الگوریتم های هیوریستیک برای جریان فروشگاه دو دستگاه با محدودیت های در دسترس
|کد مقاله||سال انتشار||مقاله انگلیسی||ترجمه فارسی||تعداد کلمات|
|7997||2009||6 صفحه PDF||سفارش دهید||محاسبه نشده|
Publisher : Elsevier - Science Direct (الزویر - ساینس دایرکت)
Journal : Computers & Industrial Engineering, Volume 56, Issue 1, February 2009, Pages 306–311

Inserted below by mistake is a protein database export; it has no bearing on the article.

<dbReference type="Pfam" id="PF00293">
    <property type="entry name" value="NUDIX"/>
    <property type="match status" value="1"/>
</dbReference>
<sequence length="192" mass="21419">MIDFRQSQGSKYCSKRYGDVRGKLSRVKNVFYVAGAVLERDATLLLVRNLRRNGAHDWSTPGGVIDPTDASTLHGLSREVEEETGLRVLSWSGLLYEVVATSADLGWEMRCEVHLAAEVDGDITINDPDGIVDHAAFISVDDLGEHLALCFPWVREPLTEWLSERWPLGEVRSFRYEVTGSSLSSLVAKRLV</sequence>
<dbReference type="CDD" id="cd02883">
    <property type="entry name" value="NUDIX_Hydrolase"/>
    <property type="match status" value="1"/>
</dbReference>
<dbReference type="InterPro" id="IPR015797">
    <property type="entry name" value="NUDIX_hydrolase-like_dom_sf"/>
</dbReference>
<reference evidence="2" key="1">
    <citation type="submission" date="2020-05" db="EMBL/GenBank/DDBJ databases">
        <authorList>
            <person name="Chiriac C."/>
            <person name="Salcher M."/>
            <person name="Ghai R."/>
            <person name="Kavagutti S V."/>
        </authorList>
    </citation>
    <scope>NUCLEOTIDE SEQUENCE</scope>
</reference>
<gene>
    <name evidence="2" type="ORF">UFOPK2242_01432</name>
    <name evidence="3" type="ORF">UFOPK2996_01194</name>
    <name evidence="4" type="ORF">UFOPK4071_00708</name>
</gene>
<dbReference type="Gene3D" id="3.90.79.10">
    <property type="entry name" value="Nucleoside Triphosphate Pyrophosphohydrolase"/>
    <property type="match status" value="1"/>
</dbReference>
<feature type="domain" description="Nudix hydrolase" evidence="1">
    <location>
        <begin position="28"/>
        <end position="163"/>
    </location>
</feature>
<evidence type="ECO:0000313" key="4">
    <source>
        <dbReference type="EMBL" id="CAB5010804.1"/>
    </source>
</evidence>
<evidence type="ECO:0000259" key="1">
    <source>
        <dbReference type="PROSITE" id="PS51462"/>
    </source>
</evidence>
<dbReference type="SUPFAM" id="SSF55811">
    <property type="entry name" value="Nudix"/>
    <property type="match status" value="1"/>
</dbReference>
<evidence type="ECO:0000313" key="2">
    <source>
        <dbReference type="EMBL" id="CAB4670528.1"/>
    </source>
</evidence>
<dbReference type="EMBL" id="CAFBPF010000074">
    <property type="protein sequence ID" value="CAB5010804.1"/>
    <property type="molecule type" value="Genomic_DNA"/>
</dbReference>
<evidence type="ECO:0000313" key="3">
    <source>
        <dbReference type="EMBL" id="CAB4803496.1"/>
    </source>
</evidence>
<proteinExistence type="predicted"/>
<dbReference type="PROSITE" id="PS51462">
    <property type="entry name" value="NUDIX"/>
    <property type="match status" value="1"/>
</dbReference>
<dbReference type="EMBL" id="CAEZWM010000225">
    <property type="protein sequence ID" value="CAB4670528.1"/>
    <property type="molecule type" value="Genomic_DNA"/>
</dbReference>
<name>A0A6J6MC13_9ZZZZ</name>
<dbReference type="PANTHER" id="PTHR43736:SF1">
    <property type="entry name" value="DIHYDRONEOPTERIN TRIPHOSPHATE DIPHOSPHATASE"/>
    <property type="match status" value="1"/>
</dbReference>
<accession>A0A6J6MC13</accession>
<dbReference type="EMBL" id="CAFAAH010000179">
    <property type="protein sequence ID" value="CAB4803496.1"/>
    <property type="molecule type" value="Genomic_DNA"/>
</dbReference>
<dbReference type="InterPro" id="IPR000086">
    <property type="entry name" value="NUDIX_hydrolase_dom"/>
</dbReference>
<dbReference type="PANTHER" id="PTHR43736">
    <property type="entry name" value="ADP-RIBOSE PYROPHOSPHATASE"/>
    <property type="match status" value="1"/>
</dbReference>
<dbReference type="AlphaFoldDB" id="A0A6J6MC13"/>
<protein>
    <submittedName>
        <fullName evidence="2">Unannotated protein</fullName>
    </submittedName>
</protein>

The majority of the scheduling studies carry a common assumption that machines are available all the time. However, machines may not always be available in the scheduling period due to breakdown or preventive maintenance. Taking preventive maintenance activity into consideration, we dealt with the two-machine flowshop scheduling problem with makespan objective. The preventive maintenance policy in this paper was dependent on the number of finished jobs. The integer programming model was proposed. We combined two recent constructive heuristics, HI algorithm and H algorithm, with Johnson’s algorithm, and named the combined heuristic H&J algorithm. We also developed a constructive heuristic, HD, with time complexities O(n2). Based on the difference in job processing times on two machines, both H&J and HD showed good performance, and the latter was slightly better. The HD algorithm was able to obtain the optimality in 98.88% of cases. We also employed the branch and bound (B&B) algorithm to obtain the optimum. With a good upper bound and a modified lower bound, the proposed B&B algorithm performed significantly effectively.